China’s new growth goals require a change for attracting foreign investors, official says
A man walks along the Bund in Shanghai on Oct. 17, 2022.
Qilai Shen | Bloomberg | Getty Images
BEIJING — A Chinese official confirmed Monday a shift in the country’s growth goals and indicated things will change for foreign investment.
Chinese President Xi Jinping on Sunday set the tone for the next five years with a speech that emphasized “higher-quality” growth and the need for national self-sufficiency. He spoke less of rapid economic growth than in prior years.
The economic planning agency, the National Development and Reform Commission, held the first press conference following Xi’s speech with representatives overseeing food and energy security.
“China’s economy has shifted from a period of high-speed growth to one of high quality,” said Zhao Chenxin, member of the commission’s Chinese Communist Party leadership group and vice chairman.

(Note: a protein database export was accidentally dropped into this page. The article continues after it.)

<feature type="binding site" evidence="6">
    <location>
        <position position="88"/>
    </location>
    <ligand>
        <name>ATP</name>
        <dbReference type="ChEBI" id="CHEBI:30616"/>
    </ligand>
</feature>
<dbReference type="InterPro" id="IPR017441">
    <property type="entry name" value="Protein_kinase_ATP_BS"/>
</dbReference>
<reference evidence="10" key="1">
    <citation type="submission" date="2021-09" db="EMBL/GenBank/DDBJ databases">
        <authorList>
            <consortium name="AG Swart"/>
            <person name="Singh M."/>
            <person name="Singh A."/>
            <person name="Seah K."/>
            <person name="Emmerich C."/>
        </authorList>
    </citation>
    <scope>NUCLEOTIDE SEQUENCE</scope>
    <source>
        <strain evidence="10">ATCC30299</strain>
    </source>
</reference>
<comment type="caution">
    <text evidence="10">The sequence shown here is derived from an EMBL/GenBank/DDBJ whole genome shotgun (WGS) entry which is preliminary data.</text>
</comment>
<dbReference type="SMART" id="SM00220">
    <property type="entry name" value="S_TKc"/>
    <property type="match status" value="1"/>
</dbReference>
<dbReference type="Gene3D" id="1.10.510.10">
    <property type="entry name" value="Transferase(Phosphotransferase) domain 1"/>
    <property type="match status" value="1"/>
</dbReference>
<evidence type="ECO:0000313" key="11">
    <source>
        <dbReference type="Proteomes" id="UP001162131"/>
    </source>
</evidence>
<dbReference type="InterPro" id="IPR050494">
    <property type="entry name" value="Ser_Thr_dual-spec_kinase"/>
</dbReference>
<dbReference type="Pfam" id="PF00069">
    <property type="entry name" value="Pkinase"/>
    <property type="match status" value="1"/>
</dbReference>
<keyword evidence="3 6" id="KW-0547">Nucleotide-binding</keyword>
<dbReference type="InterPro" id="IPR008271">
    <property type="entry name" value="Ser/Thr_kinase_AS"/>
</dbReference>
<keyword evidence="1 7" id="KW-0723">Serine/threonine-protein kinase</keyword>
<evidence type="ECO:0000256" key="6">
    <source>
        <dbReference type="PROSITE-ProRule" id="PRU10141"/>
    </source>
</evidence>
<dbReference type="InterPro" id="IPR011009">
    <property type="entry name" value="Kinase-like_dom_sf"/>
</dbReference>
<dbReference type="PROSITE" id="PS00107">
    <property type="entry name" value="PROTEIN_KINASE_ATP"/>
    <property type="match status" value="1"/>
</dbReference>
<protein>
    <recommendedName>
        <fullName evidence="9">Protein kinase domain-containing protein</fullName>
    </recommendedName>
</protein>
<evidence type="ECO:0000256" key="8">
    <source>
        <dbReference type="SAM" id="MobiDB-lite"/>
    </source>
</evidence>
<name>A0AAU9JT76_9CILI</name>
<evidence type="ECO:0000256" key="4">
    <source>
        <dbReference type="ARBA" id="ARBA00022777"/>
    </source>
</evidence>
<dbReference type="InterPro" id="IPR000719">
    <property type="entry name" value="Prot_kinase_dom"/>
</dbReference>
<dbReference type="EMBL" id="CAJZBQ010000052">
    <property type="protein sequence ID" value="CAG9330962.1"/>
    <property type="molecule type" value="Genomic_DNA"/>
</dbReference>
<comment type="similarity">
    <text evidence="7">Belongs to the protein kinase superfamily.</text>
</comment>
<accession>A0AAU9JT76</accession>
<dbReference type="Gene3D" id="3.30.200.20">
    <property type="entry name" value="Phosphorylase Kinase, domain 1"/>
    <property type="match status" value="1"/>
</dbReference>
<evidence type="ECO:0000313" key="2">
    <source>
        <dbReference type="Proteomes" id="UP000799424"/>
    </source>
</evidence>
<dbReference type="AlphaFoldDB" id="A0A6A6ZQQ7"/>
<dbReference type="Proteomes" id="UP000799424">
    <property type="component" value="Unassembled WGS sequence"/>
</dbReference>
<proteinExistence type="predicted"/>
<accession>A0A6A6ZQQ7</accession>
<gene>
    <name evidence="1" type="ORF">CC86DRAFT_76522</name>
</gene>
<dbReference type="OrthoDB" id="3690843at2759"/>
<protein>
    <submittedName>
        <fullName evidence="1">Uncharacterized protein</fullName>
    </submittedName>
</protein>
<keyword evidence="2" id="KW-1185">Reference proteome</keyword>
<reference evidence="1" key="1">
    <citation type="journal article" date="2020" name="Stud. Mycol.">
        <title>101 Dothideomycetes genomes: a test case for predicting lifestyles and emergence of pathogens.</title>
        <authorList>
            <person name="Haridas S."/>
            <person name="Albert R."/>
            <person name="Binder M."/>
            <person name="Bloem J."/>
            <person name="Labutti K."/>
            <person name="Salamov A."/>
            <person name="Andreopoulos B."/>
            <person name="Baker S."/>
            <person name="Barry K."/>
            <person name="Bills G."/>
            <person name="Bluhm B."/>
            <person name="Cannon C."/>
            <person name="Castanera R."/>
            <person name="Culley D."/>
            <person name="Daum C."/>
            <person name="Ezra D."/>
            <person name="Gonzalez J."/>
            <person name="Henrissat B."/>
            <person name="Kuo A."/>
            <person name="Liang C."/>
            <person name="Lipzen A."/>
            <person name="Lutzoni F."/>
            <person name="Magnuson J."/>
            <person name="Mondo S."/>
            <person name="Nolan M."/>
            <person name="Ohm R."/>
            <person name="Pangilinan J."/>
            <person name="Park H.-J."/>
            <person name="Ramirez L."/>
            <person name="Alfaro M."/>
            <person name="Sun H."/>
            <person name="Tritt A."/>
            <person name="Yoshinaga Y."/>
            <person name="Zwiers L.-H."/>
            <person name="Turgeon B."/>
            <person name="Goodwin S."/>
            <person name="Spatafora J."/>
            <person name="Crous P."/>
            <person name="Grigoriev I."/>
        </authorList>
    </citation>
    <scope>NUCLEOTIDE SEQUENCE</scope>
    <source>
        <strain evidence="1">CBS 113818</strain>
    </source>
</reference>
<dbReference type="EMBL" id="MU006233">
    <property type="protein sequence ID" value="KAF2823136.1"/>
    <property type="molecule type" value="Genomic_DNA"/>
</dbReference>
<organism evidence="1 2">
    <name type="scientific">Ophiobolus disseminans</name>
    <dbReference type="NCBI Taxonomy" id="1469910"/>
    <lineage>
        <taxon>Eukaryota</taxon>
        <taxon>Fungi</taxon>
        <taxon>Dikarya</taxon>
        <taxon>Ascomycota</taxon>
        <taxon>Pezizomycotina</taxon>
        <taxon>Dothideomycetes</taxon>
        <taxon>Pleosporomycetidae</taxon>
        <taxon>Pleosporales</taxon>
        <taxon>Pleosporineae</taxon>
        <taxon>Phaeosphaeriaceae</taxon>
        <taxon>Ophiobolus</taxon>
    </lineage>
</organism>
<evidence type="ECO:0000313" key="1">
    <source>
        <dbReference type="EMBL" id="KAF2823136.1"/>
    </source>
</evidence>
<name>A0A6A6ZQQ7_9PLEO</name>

“We also face a new situation for attracting foreign investment,” he said. That’s according to a CNBC translation of the Mandarin remarks.
China relied heavily on foreign investment for its initial surge of growth in the 1990s to early 2000s when new government policies allowed greater foreign access to the market after decades of closure.
For example, in 2013 foreign businesses in China accounted for a third of China’s GDP and about 27% of employment, according to a report from the Hinrich Foundation.
Much of that business was in computers and electronics, autos and leather-related products, the report said.
However, foreign businesses in recent years have complained about unequal access to the Chinese market versus their peers, lack of intellectual property protection and forced technology transfers. The U.S. under the Trump administration tried to address those issues with tariffs and sanctions.
Looking ahead, Zhao said Monday that China would encourage foreign investment in advanced manufacturing, higher-quality services, high-tech, energy conservation and environmental protection.
He also noted specific support for such investment in the central, western and northeastern parts of China. Those are less developed parts of the country relative to the south and east coast.